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Collin Jeremiah R.

Balayan 2013 - 14713


Answers to Questions for Experiment No.3

1. What is the purpose of washing the organic layer with 6 M NaOH?

6 M NaOH is added to the organic layer to remove the dichloromethane which is can hydrolyze to an
acid. The addition of NaOH creates a new aqueous layer which is then discarded because it contains the washed
out dichloromethane.

2. Compare the solid products obtained after extraction and after purification. Account for the difference
between the two solids.

The solid obtained after extraction was a dark powder while the solid obtained after purification were
white crystals. The solid obtained from extraction is not yet pure caffeine so it has many other components that
may be the reason of its dark color. The solid obtained after purification is mostly caffeine because the
impurities from the solid after extraction is purified which is why it looks like white crystals.

3. What are the other applications of solvent extraction?

Other applications of solvent extraction include DNA purification in which the nucleases that destroy
DNA are washed out, isolation of certain odors or flavors in food, purification of amines and extraction of
certain metals.

4. What are the different phase changes that occur during purification using sublimation?

Firstly, caffeine can sublime from solid state to gas state and then quickly change from gas state to solid
state. The solid state of pure caffeine can be extracted from the sides of the beaker.

5. Give two advantages of sublimation over recrystallization as a purification technique.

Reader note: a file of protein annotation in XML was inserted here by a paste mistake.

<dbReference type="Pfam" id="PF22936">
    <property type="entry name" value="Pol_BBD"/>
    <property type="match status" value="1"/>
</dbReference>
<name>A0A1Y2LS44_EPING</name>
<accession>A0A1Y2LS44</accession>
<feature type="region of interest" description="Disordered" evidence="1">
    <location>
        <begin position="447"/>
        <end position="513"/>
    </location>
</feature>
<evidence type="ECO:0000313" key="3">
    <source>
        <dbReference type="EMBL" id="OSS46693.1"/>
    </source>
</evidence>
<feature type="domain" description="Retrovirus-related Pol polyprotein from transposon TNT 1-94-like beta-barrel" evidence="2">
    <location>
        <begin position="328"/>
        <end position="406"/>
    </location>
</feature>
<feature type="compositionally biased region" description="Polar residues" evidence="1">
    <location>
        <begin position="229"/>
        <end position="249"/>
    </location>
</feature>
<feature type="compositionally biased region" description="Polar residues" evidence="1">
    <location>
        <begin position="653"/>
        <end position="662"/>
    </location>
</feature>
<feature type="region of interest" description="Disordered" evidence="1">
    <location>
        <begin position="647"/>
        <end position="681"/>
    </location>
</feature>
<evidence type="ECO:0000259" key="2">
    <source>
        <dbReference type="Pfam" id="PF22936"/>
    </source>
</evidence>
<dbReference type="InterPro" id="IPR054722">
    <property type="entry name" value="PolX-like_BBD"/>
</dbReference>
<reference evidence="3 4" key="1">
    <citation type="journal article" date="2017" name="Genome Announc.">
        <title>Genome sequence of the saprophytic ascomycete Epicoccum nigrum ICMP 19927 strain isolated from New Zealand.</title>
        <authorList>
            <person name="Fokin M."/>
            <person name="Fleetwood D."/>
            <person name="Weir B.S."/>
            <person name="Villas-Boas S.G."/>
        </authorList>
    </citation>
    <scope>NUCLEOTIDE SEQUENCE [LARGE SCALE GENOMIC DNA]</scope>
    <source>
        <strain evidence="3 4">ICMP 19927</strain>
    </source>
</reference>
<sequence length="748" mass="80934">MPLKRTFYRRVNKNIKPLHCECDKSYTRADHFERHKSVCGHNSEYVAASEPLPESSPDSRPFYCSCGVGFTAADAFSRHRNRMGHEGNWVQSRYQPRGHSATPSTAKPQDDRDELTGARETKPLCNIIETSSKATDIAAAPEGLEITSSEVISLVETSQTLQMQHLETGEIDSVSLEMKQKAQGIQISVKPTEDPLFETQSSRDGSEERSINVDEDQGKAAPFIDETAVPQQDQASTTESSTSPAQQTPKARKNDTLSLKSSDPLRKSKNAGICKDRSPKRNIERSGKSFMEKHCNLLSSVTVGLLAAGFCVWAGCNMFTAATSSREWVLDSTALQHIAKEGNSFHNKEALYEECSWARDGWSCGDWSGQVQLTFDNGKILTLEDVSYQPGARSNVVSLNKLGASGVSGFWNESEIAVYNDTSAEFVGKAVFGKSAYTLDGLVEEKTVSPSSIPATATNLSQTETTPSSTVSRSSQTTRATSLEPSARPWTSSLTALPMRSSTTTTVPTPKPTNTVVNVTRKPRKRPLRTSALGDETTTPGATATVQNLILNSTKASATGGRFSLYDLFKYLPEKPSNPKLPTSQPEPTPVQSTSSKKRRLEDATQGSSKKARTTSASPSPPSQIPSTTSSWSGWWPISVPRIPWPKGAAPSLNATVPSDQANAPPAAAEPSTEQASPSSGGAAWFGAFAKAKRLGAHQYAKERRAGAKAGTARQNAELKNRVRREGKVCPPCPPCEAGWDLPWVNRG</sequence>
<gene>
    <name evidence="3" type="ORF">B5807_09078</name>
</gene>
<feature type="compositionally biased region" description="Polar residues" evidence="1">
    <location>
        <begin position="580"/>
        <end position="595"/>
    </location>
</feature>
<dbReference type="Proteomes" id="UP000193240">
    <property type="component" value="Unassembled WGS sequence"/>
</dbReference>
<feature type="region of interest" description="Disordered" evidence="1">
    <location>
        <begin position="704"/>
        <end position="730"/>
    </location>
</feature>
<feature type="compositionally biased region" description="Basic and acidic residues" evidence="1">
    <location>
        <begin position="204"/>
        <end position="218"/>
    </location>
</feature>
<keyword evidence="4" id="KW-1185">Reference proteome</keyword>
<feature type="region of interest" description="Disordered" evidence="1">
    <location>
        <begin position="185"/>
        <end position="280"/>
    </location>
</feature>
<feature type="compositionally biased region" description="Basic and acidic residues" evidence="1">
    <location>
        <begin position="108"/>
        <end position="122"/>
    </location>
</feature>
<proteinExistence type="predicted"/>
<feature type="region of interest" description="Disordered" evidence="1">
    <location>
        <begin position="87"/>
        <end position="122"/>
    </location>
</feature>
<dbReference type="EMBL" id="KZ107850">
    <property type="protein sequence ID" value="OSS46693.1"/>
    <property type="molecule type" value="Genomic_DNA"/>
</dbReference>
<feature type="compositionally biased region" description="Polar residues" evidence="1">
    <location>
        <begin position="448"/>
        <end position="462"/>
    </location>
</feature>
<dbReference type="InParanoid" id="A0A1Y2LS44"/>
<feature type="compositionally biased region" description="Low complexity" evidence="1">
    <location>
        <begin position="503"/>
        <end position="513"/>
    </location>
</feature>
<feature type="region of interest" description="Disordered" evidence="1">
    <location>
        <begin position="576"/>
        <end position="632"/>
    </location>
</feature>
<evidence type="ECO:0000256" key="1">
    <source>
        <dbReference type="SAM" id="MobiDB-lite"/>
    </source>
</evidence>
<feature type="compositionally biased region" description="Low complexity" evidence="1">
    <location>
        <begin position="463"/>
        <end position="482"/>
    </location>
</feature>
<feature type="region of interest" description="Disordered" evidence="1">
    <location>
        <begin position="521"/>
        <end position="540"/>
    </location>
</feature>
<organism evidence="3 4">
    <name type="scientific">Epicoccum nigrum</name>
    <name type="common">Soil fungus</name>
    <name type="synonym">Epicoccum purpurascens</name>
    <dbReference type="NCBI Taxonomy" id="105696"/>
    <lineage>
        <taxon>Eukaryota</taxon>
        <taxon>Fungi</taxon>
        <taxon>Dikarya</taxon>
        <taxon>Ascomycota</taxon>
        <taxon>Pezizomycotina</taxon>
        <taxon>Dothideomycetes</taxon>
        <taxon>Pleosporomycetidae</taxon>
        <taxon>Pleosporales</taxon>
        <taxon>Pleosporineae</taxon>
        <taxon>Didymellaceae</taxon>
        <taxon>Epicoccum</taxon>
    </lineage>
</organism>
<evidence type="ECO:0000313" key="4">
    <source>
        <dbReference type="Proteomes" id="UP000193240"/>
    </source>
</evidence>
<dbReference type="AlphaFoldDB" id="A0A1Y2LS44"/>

Recrystallization only gives some of the pure solid because it relies on partial precipitation of the solid
while sublimation returns higher percentage yield. Sublimation is also easier to do than recrystallization because
it has fewer steps.

6. Give at least two limitations of sublimation as a purification technique.

In sublimation, the substance you are sublimating needs to be volatile to work. If it isn't volatile, it will
not sublimate. It also needs to be the only substance in the mixture that can sublimate otherwise other
substances may also join the substance you are sublimating.

References:
http://chem-courses.ucsd.edu/CoursePages/Uglabs/143A_Weizman/expt_3N.pdf










Collin Jeremiah R. Balayan 2013 - 14713
Answers to Questions for Experiment No.4

1. Why is the chromatogram developed in an essentially closed system?

The chromatogram should be in a closed system so that the container may be saturated with the vapor of
the solvent and that no other gaseous substances may enter the chromatogram.

2. What are the considerations in choosing a chromatographic solvent?

The solvent and the solute should have different polarities and chemical properties and can separate
compounds with different R
f
.

3. Compare and contrast between normal phase and reverse phase chromatography.

In the normal phase, a non-polar solvent is used. Hydrophilic molecules come together to form the
mobile phase. While the polarity of the mobile phase is increased, the adsorption of the mobile phase decreases
then the sample molecule will exit the column. In the reverse phase, a polar solvent is used. Hydrophobic
molecules come together to form the mobile phase. While polarity is decreased by addition of more solvent
reduces interaction between hydrophobic molecules thus making it exit the column.

4. Explain how iodine crystals help to visualize other pigments.

Iodine binds to some organic compounds that are pigments and give it more color so that the pigments
are easier to see.

5. Suggest one method that can be used to visualize highly conjugated compounds but are not colored.

6. Given a mixture that contains the ff. compounds: 2-chloropentane, pentanoic acid, cyclopentane and
pentanal. Arrange the ff. compounds in increasing R
f
if the mixture is ran using paper chromatography with the
same solvent system used in the experiment.

Pentanoic acid -> pentanal -> 2-chloropentane -> cyclopentane

References :
http://chemed.clemson.edu/SCL/chromatography.html
http://www.chemguide.co.uk/analysis/chromatography/paper.html
http://genchem.rutgers.edu/chrompap.html